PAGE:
The first time I came seriously close to quitting was between my third and fourth semester. This was simultaneously also between the fifth and sixth semester of my Bachelor’s in Psychology, which means that the stress from my Bachelor’s thesis and applying for Master’s programmes came as a charming little addition to the whole thing. One might have thought that I was fine, seeing as I’d never failed an exam at that point and my grades were quite average, which shouldn’t have bothered me considering I was doing a whole other degree “on the side”. The thing is, our expectations aren’t always so logical; while the outside perspective might have been “oh wow, two degrees simultaneously and the grades are still fine, that’s impressive!”, all I could think was that I was getting nowhere. There was just so much new stuff to learn, there were so many Law lectures and exams and you were supposed to prepare for the lectures and then repeat what you learned after the lectures, all that while preparing for the exams (side note: you hear many lectures that are not relevant to the exams you are taking that same semester, but become relevant in later semesters, which makes for a difficult balancing exercise) – I felt like I was climbing a sand dune; like I kept sliding back down no matter how hard I tried to get up there. I felt like the whole thing was crushing me and there was no one who would understand, and I just wanted it to stop.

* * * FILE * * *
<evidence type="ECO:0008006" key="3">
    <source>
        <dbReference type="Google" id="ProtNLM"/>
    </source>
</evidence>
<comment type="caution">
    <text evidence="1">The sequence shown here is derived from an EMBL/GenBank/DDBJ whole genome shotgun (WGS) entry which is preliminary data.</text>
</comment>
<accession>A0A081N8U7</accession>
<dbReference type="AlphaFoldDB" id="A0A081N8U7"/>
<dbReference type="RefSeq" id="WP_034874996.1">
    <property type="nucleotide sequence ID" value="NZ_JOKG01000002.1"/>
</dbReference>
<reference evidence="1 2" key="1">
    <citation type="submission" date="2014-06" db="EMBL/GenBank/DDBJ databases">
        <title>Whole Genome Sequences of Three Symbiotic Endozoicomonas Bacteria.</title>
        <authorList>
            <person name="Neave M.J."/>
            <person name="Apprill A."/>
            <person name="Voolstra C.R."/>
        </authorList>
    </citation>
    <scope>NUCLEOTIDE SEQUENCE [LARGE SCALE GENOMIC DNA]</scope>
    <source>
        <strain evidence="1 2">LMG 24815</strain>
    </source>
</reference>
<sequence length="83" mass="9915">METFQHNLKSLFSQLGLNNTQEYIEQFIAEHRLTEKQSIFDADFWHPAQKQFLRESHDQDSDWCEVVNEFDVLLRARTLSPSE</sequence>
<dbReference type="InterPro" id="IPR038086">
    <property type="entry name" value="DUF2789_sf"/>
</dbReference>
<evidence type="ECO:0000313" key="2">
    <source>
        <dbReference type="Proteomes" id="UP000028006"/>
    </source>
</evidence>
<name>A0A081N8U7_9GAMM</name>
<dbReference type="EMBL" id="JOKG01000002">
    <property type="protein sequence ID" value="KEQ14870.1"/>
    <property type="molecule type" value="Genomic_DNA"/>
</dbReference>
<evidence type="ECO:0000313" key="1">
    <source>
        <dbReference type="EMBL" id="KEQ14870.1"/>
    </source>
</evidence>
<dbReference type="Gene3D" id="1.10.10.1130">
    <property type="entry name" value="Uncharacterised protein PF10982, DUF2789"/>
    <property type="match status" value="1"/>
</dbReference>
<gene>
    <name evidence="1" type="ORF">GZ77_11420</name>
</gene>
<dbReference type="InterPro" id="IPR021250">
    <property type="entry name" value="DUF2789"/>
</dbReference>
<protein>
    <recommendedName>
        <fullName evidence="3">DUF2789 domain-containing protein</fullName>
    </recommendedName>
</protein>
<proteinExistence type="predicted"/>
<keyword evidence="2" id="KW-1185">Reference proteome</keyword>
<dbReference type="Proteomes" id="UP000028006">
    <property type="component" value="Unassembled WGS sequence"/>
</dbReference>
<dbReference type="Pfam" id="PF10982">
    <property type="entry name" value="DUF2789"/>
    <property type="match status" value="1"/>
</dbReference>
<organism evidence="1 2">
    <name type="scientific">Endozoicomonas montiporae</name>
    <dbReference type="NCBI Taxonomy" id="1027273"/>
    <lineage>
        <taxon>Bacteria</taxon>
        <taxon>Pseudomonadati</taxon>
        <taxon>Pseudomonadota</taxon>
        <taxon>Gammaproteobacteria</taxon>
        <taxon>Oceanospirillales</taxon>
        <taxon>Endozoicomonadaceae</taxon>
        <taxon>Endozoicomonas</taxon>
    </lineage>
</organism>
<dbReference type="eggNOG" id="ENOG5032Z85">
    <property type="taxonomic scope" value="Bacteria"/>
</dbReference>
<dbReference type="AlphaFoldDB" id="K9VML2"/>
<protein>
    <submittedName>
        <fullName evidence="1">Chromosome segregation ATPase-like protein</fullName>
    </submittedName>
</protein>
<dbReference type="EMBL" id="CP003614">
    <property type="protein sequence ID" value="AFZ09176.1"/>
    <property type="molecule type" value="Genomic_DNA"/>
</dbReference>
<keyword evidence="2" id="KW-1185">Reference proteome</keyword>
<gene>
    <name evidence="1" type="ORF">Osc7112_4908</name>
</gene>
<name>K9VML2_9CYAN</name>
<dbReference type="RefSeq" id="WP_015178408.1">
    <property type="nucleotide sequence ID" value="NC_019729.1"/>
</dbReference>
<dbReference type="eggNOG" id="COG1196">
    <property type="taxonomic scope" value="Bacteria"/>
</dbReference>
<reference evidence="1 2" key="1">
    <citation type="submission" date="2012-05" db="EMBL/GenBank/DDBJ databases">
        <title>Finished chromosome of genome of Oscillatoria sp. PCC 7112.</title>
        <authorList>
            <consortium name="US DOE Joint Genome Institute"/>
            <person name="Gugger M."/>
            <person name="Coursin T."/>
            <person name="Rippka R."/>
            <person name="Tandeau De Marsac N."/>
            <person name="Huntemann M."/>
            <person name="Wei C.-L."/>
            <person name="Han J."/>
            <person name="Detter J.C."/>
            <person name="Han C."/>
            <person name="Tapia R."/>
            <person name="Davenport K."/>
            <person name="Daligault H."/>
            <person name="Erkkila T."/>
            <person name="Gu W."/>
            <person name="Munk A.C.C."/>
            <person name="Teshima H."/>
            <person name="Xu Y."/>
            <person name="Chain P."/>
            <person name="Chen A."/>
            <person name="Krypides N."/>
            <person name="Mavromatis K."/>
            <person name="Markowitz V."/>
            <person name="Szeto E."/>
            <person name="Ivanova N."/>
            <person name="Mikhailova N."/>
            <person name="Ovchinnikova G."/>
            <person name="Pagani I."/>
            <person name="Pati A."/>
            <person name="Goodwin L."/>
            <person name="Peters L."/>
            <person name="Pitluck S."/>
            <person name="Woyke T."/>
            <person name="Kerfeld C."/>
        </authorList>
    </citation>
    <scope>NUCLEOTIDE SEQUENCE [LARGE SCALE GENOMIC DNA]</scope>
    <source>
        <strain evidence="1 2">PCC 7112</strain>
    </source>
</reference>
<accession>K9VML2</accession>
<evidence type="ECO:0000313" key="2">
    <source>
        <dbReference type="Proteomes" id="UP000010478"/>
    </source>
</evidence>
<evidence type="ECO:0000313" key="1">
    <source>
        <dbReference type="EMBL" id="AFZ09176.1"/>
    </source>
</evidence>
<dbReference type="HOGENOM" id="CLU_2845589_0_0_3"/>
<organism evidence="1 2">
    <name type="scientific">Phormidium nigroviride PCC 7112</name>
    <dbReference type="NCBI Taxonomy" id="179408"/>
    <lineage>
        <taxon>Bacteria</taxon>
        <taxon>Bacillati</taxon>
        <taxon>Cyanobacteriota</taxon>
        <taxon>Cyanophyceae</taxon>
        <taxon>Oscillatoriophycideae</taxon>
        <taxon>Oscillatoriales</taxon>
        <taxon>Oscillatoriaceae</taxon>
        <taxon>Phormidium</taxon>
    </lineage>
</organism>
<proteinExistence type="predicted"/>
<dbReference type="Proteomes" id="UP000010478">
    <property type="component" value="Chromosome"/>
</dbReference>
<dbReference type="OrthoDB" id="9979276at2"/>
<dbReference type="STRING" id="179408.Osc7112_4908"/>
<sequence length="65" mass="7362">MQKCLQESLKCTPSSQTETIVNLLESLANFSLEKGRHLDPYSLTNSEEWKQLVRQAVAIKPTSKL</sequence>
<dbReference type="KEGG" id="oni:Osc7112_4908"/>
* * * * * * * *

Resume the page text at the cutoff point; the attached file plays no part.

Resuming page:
What made me push through this was not the heroic thought of why I’d come to Law school in the first place, not strength or discipline or any other great quality, so much as one simple reason: petty defiance. The day I went to enroll for Law in addition to Psychology, I encountered the most ill-tempered employee the matriculation-office had to offer. From the moment I entered her office until the moment I left it, she basically didn’t interrupt her rant about, in short, how unpleasant it was that I was interrupting her afternoon and wasting her time with such a silly request as wanting to enroll for two subjects in parallel, because people like me never pulled through with stuff like this; she informed me I would try this for a few semesters, then admit to myself that it was too hard and just pick one, which would make this a waste of her time. I left that office swearing to myself that even if it turned out to suck, I would graduate, and with an excellent grade too, just to shove it into her arrogant face. Three semesters later I was still petty enough to have not let go of that and to make it my reason to persevere – and as stupid a reason as that is, it was good enough: I stuck around. 8 semesters later, I now appreciate that this woman had a stressul day, a stressful job, and some people probably did waste her time – and I’m actually very glad that she was having such an exceptionally (I hope for her family) grumpy day, because as silly as that was, it got me through my first rough patch.